Page:Journal of botany, British and foreign, Volume 9 (1871).djvu/361

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species amongst the Lake hills proper by sciidiiiii a specimen gathered by himself this autumn amongst the Helvellyn precipices at an elevatiou above sea-level of nearly 3000 feet. He has also met with Fyrola secitnda above Thirlraere, presumably in the same places where it was found many years ago by Messrs. Watson and Woods. — J. (x. Baker.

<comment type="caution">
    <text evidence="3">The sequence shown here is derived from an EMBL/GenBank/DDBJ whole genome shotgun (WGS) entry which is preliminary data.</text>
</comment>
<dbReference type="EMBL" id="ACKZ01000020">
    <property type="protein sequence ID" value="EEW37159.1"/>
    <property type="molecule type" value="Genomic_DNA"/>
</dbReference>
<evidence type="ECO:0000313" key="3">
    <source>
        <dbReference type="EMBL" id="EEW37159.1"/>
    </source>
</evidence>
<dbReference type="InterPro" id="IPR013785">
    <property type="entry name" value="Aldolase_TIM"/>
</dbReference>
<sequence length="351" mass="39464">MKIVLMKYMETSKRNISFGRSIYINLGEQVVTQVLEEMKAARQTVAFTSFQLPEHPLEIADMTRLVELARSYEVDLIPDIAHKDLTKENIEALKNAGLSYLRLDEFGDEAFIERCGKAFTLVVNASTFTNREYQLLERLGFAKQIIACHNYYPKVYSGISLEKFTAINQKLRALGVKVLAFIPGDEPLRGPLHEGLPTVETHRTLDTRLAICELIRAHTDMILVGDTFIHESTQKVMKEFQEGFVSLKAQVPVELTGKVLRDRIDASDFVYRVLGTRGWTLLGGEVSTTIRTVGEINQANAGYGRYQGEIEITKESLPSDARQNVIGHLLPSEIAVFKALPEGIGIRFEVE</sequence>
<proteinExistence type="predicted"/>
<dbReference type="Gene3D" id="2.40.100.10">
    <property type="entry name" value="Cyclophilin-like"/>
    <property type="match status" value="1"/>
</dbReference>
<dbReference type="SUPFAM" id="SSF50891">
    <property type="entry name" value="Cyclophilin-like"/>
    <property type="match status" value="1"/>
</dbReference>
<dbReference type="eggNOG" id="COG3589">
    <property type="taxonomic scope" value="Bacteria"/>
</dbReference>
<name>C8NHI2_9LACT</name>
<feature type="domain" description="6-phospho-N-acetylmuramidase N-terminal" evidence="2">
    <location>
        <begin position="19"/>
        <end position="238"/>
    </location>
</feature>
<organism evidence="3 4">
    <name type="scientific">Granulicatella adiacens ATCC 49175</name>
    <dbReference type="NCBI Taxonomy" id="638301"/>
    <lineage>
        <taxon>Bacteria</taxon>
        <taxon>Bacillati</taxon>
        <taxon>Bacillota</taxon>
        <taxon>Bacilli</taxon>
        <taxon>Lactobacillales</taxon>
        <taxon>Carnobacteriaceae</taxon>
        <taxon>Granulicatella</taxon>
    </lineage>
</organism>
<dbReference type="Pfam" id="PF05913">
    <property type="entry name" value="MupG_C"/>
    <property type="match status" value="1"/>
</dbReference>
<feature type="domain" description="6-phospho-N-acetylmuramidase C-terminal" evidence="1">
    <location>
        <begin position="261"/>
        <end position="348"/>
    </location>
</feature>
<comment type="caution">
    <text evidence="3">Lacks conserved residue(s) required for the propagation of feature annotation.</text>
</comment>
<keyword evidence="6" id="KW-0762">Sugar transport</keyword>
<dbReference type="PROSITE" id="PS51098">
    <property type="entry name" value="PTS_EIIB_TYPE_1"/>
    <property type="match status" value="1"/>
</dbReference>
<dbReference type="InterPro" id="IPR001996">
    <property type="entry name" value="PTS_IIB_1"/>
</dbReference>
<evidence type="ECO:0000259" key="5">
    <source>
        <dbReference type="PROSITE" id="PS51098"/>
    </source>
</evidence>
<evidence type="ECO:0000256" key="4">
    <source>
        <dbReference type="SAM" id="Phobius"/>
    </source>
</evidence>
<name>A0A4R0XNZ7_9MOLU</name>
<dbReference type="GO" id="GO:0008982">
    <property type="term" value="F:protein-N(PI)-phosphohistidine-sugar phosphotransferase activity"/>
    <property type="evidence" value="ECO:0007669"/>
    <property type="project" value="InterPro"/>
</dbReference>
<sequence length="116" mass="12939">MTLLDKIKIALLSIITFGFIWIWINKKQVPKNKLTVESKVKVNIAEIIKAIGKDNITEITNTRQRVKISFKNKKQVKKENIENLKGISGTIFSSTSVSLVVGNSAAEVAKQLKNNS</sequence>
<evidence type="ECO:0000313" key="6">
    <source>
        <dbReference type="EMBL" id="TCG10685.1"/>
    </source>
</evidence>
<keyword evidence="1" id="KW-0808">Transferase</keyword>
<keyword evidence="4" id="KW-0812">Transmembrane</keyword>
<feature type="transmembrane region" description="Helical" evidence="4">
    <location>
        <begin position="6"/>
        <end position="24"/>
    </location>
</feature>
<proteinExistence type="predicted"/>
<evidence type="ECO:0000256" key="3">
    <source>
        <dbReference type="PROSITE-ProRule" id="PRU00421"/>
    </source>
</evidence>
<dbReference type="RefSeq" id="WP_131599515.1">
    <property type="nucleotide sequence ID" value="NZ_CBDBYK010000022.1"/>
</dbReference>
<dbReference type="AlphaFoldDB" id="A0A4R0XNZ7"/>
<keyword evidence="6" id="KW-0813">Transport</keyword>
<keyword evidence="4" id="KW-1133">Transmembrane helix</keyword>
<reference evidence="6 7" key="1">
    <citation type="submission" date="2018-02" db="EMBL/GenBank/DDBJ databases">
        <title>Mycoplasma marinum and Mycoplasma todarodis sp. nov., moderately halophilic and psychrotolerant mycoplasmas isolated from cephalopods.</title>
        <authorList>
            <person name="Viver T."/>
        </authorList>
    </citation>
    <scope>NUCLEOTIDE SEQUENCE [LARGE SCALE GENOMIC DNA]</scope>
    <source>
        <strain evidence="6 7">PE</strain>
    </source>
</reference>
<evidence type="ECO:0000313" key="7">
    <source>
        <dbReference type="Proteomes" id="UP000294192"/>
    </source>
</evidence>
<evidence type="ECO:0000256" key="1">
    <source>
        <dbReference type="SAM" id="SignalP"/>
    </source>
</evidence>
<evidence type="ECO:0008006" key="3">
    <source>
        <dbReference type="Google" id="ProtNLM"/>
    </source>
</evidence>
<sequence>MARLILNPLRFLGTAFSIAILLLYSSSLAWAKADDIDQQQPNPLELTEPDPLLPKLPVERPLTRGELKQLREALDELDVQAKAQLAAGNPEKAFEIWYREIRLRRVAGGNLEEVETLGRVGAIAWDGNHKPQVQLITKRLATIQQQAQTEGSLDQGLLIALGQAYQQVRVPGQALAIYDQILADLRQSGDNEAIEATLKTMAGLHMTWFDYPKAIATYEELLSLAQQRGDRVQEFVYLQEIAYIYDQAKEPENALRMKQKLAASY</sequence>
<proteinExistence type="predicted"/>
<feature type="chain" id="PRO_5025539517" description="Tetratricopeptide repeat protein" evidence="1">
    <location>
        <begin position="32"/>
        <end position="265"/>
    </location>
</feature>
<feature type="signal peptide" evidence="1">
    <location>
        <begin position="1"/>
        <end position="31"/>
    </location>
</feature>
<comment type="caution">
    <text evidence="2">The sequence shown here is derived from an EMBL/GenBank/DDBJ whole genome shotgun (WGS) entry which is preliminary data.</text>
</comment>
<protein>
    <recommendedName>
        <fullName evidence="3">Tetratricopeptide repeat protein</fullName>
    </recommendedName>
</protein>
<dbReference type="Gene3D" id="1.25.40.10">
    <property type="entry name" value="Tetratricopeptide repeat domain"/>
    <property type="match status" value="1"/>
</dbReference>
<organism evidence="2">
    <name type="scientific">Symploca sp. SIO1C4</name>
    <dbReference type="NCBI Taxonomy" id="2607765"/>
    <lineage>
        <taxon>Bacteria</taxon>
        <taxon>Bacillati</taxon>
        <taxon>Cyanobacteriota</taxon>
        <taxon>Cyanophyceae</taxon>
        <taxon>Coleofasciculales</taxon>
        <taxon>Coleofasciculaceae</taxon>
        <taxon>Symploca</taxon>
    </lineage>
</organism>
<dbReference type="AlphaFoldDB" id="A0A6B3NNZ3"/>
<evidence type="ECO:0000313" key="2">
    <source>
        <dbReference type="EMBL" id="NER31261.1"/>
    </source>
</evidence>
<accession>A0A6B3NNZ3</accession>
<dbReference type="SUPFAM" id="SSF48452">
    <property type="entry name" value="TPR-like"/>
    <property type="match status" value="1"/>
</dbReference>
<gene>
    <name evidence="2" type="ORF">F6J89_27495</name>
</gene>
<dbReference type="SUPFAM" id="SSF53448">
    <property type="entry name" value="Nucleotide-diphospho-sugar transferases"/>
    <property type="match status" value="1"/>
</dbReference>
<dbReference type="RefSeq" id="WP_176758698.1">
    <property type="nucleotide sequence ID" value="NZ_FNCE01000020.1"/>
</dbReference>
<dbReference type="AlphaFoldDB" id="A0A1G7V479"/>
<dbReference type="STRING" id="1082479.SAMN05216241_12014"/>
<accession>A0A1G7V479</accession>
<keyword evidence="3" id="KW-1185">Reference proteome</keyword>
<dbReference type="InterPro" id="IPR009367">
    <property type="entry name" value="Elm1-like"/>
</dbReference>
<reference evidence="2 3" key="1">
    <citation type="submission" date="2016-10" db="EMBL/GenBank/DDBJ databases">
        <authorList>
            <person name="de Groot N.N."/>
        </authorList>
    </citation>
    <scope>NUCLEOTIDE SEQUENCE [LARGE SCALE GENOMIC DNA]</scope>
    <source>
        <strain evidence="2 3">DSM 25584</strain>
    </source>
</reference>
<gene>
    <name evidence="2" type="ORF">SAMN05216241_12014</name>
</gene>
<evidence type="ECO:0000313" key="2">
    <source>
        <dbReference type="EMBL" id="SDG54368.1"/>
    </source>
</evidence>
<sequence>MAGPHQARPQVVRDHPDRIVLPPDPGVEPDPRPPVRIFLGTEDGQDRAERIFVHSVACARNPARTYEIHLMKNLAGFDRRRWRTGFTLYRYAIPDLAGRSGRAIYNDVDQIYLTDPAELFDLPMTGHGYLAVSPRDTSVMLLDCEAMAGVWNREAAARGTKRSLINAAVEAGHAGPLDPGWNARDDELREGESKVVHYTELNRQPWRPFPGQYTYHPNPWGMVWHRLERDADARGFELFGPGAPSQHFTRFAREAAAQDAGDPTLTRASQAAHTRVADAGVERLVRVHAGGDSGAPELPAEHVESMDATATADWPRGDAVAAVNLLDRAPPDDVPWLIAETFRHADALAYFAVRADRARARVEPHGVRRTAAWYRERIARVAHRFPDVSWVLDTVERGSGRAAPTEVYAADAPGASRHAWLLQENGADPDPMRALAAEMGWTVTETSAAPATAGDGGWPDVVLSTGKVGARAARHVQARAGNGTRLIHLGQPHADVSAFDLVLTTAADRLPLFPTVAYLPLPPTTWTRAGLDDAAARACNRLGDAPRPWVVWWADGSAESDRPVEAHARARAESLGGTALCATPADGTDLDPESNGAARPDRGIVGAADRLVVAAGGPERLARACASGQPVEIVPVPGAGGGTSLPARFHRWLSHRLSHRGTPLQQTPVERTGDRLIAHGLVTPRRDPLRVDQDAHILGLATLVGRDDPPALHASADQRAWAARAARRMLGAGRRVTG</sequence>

��"Right-handed v. Left-handed. — The question mooted by Mr. R. Tucker (Jouru. Bot. IX. p. 216), whether a given twining plant should be called chxtrorsum or sinistrorsum volubiUs, is, when properly looked at, one of such extreme simplicity that it certainly ought not to have greatly exercised either mathematicians or botanists. De Candolle, whom Prof. Clerk Maxwell is stated to have accused of leading astray and perverting many uidiappy naturalists in 1827, thus explains the matter in that year : — "On determine la direction des tiges volubiles en supposant qu'on est soi-mciue place au centre de la spii'ale, et que la tige tourne autour de son propre corps " (Organ. Veg. i. 156); and five years later he gave a similar explanation in his ' Fhysiologie Vegetale" (ii. 840). But the best discussion of the point with which I am acquainted is by Schleiden, who states the case clearly and cogently in these words : — " I will here very briefly discuss the terms right and left-wound stem, in regard to which much confusion prevails. The natural conception is this : the plant is developed from below upward, consequently it ascends; if, now, we use the expressions left and right concerning the plant, this can only have a meaning when we place ourselves in its position ; but we turn to the left in ascending if we have the axis of revolution to the left, to the right if we have it to the right. If we refer it to the course of the sun, we can evidently, in regard to our northern hemisphere, only bring the southern half of each revolution turned toward the sun into relation with its course, and then the right-wound spiral would go with the sun, the left-wound against it. Liniucus strangely used these terms in the opposite way, evidently starting from an obscure conception ; and many others have followed him therein. Many have quite reversed the thing, called left right and right left, till the whole matter had become confused. The reference to the course of the sun is, moreover, a very imperfect mark. It appears to me, however, that left and right-Avound cannot well be understood in any other way than that which 1 liave given " (Princ. of Sc. Bot. 233). A screw is called " right-haiuled " in mechanics vvhen a line touching the thread rises to the right (Golding Bird and l?rooke, Elem. Nat. Phil. ed. 5, p. 102) ; but it is obvious that the movement of rotation of such a screw is to the left. If a hollow screw of this kind — say a common corkscrew — be blackened inside and then rotated round a white stick, the marks it leaves will rise from the left to the right of the experimenter, though the motion of the screw itself is to the left. In the same way, a person ascending a spiral staircase, the axis of which is on his left-hand, is always turning to the left, but he woidd pass from the left to the right of an observer stationed at the circumference of the stair- case. Again, if the horses in a circus are riding round with their off legs toward the centre, they are going to the rigiit ; but, whilst traversing the semicircle nearest a spectator seated outside, they are passing to his left. The error of those who advocate and follow the Linnsean termino- logy is that, instead of describing the actual direction taken by the stem, they give the apparent one as seen by au observer standing without the

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